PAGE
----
When I originally moved my blog away from Tumblr, I followed the below pages:
- the Hugo folks’ guide to deploying on Firebase
- this helpful blog post by Robert Sahlin
- GCP notes on encrypting deployment tokens with KMS.
In short, this blog is:
- maintained in a Github repository
- deployed with Google Cloud Build
- hosted in Firebase.
This got me almost all of the way there. I encountered the below traps:
- Git submodules
- failing to add
When initiating builds, GCP did not seem to clone the submodules referenced in the Git repository containing this Hugo blog. The Hugo theme I use is imported via a submodule. The result was that the Hugo build step would appear to succeed but no HTML content would be generated, and a bunch of 404s would ensue. Not ideal!
I addressed this by adding a submodules step to my
cloudbuild.yaml, and making Hugo
wait for it:
steps: - id: 'submodules' name: 'gcr.io/cloud-builders/git' entrypoint: 'bash' args: - '-c' - | git submodule init git submodule update - id: 'hugo' name: 'gcr.io/$PROJECT_ID/hugo' waitFor: ['submodules']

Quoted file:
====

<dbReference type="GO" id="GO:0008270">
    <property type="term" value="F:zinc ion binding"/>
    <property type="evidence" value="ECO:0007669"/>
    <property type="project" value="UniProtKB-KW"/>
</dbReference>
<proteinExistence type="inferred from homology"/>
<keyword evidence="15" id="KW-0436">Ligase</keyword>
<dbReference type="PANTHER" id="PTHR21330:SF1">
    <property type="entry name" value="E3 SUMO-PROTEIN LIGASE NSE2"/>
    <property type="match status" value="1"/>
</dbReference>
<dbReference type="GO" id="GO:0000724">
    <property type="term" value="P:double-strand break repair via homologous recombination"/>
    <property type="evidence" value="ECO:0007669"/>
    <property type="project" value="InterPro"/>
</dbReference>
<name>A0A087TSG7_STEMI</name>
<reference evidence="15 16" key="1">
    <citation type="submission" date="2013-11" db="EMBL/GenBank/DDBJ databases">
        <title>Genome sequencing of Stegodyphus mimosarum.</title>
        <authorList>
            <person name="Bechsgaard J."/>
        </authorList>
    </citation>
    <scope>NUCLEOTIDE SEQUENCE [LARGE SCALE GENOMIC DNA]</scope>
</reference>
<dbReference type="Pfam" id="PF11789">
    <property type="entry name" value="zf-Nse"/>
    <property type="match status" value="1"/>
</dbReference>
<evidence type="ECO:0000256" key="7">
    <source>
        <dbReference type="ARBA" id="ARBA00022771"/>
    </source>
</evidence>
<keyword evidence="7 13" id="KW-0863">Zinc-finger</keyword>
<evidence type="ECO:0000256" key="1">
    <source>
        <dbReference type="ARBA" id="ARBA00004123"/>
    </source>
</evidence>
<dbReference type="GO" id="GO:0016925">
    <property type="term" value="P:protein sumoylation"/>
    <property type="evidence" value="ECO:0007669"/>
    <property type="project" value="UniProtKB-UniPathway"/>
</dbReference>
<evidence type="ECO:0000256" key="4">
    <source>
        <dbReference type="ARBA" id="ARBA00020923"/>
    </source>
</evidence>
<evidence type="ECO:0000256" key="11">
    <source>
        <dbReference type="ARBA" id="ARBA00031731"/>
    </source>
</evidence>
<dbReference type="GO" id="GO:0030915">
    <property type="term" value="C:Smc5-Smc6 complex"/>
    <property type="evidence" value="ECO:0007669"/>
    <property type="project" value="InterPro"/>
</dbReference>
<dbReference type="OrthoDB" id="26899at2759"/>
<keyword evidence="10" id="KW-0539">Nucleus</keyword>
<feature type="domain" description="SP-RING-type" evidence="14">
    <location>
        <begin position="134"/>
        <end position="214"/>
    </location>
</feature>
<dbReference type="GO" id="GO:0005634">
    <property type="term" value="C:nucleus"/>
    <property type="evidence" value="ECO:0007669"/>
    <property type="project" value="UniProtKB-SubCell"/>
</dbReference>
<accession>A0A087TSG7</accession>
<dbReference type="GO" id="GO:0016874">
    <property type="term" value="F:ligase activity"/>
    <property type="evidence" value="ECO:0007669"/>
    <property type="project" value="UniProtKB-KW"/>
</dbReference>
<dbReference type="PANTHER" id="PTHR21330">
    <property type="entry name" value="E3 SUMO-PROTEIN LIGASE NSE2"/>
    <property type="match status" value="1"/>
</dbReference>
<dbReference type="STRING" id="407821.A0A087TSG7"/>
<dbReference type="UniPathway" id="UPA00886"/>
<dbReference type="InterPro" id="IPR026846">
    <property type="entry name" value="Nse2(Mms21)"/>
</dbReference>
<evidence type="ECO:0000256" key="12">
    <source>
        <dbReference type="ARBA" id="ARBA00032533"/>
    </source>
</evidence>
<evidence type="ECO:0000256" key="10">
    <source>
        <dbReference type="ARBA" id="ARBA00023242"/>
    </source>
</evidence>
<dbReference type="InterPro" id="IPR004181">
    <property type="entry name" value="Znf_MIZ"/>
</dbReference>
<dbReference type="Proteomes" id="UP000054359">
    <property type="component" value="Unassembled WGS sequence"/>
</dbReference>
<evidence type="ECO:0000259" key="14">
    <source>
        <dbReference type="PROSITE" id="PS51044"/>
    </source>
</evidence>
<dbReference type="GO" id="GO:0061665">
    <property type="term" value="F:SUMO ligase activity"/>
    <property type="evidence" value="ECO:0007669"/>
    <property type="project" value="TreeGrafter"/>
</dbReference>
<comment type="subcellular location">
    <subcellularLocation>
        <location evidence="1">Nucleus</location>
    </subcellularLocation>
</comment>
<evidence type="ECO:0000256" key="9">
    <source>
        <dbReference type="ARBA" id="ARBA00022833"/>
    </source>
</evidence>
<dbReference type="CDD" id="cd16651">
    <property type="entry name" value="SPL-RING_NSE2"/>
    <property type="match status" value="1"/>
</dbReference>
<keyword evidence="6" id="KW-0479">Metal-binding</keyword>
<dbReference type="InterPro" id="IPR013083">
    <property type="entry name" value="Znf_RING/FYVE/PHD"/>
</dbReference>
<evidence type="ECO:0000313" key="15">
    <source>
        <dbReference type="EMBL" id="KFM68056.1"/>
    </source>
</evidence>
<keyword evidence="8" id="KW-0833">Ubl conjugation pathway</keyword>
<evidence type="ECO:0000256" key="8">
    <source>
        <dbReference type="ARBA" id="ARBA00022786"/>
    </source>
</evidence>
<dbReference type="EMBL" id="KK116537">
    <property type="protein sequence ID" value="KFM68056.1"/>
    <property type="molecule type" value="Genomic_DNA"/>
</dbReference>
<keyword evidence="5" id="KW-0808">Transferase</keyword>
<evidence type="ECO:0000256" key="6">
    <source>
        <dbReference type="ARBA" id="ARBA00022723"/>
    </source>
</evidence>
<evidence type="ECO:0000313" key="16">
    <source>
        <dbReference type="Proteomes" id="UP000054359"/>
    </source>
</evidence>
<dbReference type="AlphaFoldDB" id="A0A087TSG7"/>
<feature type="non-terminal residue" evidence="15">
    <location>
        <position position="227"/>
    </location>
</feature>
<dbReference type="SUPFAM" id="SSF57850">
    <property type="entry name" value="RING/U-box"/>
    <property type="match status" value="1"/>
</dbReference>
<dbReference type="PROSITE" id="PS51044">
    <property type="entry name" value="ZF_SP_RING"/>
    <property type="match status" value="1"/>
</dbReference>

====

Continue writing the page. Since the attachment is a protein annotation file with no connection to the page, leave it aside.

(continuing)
public directory content
While messing about with
cloudbuild.yaml I submitted a bunch of builds via
the commandline. I noticed that I’d accidentally committed the contents of a
public directory. I fixed that and added it to
# hugo public/[a-z]*
This is not the whole story, however. When builds are submitted via
commandline, eg. with
gcloud builds submit --config=cloudbuild.yaml ., the
current directory is copied into the build context, so it’s theoretically
possible for content in
public/ that was rendered locally (eg. with
server) to be inadvertently published. Not good. To fix this, I created
Conveniently, these support referencing another file, so I simply told it to
include my entire
.gitignore file (and itself):
When I looked at it, Google’s example included
.git in the ignore list. This
broke the Git submodule initialisation step described above, so I removed it
and all was fine after that.
With these two issues sorted, I feel a lot happier about my workflow. I can now author with Hugo locally and push to Github with confidence that I won’t break my blog quite as easily.